The myth around the iconic Rolex Daytona has spread around the world recent years. Always has the Daytona model been attached to motor racing, at first Rolex called their new Cosmograph the “Le Mans” and little later to “Daytona” when Rolex started to sponsor the well known speedway. Today I like to introduce you one of the very first Daytona models ever been delivered thats also having excellent racing provenance , The “Hopkins Double Swiss Underline 6239”. Commonly known in the vintage Rolex community these early Daytona’s have a 923.xxx serial. Mr Pucci writes in his Rolex bible: “The Ultimate Daytona” that the first Daytona’s had a 922.900 serial. Although I’ve never seen before a earlier one than the known 923.xxx batch, the Hopkins Daytona is besides preserved in stunning original condition, also having a 922.9xx serial, thus one of the very first ever delivered by Rolex!
A very informative article about the first Daytona Cosmograph has been written recently by Ben Clymer of Hodinkee. In this article you read about the little details that are so unique for this first Daytona. The “transitional” underline ( meaning the luminous is from 1963 tritium and not radium as the “swiss” only signature at 6 o’clock makes you believe ), The “double swiss” ( meaning that Swiss has been added 2 times on the dial because it wasn’t visible due to the smaller opening the ref 6239 had compared to the earlier 6238) Then the white surface on the dial is called “Grené” which has a much more closed structure then the later silver soigné dials. Further, the backside of these early Daytona’s have a “Singer Brevets AV” sign, meaning the markers got glued on top of the dial. With later versions Singer chanced this proces and pinned the markers through the dial, making 2 little holes for each marker. The 300 unites bezel is having the typical “275” mk1 sign and is having hashes all around, the second hand at 6 o’clock is extra thin and the hour hands are bit longer then we see on later examples. The case back is signed 6238 and the case is still totally round from the back. Rolex was still searching in 1963 for the perfect form and usability.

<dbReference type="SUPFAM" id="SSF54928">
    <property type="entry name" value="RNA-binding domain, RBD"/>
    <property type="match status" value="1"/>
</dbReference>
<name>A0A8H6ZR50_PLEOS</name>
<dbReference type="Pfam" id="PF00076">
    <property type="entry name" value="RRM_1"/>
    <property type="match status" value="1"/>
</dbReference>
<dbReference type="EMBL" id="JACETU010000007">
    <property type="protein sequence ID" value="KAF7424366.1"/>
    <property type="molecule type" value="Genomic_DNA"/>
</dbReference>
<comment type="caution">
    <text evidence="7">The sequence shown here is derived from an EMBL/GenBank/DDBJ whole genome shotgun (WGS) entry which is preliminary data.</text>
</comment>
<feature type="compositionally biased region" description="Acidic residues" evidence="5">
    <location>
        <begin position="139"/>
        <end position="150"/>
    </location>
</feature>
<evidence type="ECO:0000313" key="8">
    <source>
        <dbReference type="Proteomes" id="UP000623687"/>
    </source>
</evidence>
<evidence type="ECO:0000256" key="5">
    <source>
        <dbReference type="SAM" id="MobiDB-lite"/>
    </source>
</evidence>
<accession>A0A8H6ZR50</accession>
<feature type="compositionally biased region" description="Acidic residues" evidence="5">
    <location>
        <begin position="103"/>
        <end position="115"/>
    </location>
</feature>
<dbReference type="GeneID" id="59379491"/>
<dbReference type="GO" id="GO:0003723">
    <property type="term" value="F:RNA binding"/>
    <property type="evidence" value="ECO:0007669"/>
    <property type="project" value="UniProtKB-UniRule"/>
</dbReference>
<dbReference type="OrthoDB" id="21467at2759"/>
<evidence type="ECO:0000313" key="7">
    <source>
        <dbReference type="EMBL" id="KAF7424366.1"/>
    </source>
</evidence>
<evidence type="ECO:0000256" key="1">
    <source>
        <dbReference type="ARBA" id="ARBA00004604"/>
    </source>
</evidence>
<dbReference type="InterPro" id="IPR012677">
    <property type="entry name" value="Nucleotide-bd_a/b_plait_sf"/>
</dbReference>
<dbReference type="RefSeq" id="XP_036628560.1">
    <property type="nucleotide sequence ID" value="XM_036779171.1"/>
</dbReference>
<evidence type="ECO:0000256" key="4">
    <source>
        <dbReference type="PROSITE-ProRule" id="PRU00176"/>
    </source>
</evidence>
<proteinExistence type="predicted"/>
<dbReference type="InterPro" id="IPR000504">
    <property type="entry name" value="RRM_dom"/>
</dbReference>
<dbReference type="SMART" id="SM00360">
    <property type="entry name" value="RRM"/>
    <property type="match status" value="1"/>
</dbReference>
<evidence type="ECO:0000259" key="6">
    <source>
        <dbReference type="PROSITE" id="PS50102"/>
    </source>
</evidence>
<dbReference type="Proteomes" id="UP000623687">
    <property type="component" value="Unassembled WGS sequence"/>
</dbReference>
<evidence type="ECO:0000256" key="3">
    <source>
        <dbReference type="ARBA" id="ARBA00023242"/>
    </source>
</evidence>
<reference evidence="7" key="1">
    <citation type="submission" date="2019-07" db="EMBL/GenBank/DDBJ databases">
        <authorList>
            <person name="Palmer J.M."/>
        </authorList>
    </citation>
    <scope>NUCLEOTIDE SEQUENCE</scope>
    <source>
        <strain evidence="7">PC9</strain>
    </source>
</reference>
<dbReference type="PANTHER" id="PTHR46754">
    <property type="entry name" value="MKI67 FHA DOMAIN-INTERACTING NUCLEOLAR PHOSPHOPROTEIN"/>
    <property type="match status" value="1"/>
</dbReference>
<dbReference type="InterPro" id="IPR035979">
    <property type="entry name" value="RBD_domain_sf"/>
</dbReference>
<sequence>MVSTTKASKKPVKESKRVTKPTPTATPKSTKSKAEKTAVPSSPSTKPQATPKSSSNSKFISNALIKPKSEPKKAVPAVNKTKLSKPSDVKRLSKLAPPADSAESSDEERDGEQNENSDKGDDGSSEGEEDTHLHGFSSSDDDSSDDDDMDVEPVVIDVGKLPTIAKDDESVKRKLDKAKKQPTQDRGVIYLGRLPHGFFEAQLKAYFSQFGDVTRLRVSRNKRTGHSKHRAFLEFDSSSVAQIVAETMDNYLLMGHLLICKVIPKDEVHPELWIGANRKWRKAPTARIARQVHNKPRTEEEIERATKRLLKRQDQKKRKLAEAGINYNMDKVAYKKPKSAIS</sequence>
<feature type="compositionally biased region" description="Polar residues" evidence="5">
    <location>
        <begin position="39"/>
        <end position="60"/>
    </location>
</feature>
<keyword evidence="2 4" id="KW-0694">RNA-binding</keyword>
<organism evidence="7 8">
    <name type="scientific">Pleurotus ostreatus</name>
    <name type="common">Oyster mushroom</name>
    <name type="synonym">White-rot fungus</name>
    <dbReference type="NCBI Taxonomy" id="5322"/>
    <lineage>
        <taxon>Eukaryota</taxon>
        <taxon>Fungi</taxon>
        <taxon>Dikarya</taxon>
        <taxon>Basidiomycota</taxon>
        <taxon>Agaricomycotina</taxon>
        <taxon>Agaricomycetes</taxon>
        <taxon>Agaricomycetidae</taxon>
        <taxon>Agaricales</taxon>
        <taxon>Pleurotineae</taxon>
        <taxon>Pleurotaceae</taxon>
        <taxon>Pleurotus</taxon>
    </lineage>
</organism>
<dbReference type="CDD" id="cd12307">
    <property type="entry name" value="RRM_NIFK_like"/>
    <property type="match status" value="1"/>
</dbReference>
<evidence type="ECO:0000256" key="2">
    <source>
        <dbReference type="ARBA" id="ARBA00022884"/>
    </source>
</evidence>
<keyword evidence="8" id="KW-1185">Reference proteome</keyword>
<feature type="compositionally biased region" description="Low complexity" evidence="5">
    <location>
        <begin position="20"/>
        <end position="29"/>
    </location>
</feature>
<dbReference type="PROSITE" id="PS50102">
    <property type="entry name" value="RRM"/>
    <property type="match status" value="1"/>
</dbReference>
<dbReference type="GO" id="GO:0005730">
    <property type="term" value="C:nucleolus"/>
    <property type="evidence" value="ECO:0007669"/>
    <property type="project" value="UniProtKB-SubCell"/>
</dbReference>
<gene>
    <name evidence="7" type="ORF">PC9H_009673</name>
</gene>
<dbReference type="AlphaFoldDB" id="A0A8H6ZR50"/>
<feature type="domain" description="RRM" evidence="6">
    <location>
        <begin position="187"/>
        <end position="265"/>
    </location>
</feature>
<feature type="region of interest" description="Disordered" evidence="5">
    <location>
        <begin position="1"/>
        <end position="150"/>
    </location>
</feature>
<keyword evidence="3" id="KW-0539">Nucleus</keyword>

From an article written Mr Hopkins: First, Hopkins…. He and I had more in common than business interaction and bank accounts. He was a Greensboro native, born and raised on Mendenhall Street, as he frequently reminded me, the most successful sportsman we’ve ever had, though you wouldn’t know it by what’s left of the local daily.
Let me start by saying that Lindsey Hopkins was, in the purist definition of the word, a sportsman. Oh, he was a businessman also — a very, very rich businessman — but he was in racing for the love and camaraderie of it. He loved to mingle in Gasoline Alley with those who drove for him and the list included such legends as Jim Rathmann, Roger McCluskey, Bill Vukovich, Lloyd Ruby, Wally Dallenbach and Pat O’Connor.
You didn’t hear Lindsey Hopkins whining or talking about the lack of sponsors. Hell, he could buy the Indianapolis Speedway and Daytona along with it. The native Carolinian had homes in Miami and Atlanta and spent a lot of time in the Bahamas where he owned a chain of hotels.